1. Limited time only! Sign up for a free 30min personal tutor trial with Chegg Tutors
    Dismiss Notice
Dismiss Notice
Join Physics Forums Today!
The friendliest, high quality science and math community on the planet! Everyone who loves science is here!

Homework Help: Fourier series convergence

  1. Jun 15, 2012 #1
    1. The problem statement, all variables and given/known data


    This series is what dictates the graph above.


    3. The attempt at a solution

    I don't understand what's going on. If they're using the series that i pasted below then why aren't they multiply each value in the brackets by -2/pi?

    I also don't get why terms in the brackets are

    [(-2pi + 0) + f(-2pi - 0)]

    Where did they come from? Where does 1/2 come from that multiplies the brackets. very confused.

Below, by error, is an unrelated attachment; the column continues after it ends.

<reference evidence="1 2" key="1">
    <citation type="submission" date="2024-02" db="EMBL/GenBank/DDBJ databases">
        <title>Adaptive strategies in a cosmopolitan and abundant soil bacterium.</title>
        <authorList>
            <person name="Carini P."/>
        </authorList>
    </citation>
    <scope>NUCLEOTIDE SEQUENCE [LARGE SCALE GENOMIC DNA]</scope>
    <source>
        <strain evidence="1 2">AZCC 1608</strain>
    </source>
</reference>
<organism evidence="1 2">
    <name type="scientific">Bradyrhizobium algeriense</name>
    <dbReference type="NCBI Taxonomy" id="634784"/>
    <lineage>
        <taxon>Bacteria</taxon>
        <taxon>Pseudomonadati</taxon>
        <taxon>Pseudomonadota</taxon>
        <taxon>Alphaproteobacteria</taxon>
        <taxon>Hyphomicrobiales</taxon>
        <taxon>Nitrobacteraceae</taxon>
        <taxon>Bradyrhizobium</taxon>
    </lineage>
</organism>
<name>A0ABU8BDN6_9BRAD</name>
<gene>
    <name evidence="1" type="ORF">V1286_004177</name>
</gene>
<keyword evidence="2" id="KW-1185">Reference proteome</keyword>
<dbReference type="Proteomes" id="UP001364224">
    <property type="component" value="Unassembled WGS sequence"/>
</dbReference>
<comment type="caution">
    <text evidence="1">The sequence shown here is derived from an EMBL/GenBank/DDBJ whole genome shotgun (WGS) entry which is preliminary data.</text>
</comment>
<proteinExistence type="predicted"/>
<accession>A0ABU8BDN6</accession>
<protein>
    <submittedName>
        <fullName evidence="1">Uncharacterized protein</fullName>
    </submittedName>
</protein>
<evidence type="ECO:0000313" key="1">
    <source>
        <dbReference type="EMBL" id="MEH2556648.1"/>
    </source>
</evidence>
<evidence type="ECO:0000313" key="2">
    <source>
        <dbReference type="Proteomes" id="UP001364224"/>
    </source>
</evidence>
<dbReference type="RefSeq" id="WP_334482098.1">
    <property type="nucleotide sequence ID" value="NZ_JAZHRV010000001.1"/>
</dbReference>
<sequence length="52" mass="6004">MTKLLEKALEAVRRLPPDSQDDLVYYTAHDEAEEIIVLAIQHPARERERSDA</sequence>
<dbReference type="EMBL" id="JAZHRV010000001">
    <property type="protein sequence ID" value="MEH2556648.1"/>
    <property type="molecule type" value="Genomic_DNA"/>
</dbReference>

2. jcsd
  3. Jun 15, 2012 #2


    User Avatar
    Science Advisor
    Homework Helper
    Gold Member

    They could have. The ##\frac {-2}\pi## was just factored out.
    Your function isn't defined at the jumps, like at ##-2\pi##. To get the average value at the jumps you need the average of the right and left limits:$$
    \lim_{h\rightarrow 0+}\frac{f(-2\pi + h)+f(-2\pi -h)}{2}$$Those limits give the value of the function at ##-2\pi\ ##"coming from" the left and right. The expression ##f(-2\pi + 0)+ f(-2\pi -0)##is just a shorthand notation for the limits, and you add them and divide by 2 to get the average.
Share this great discussion with others via Reddit, Google+, Twitter, or Facebook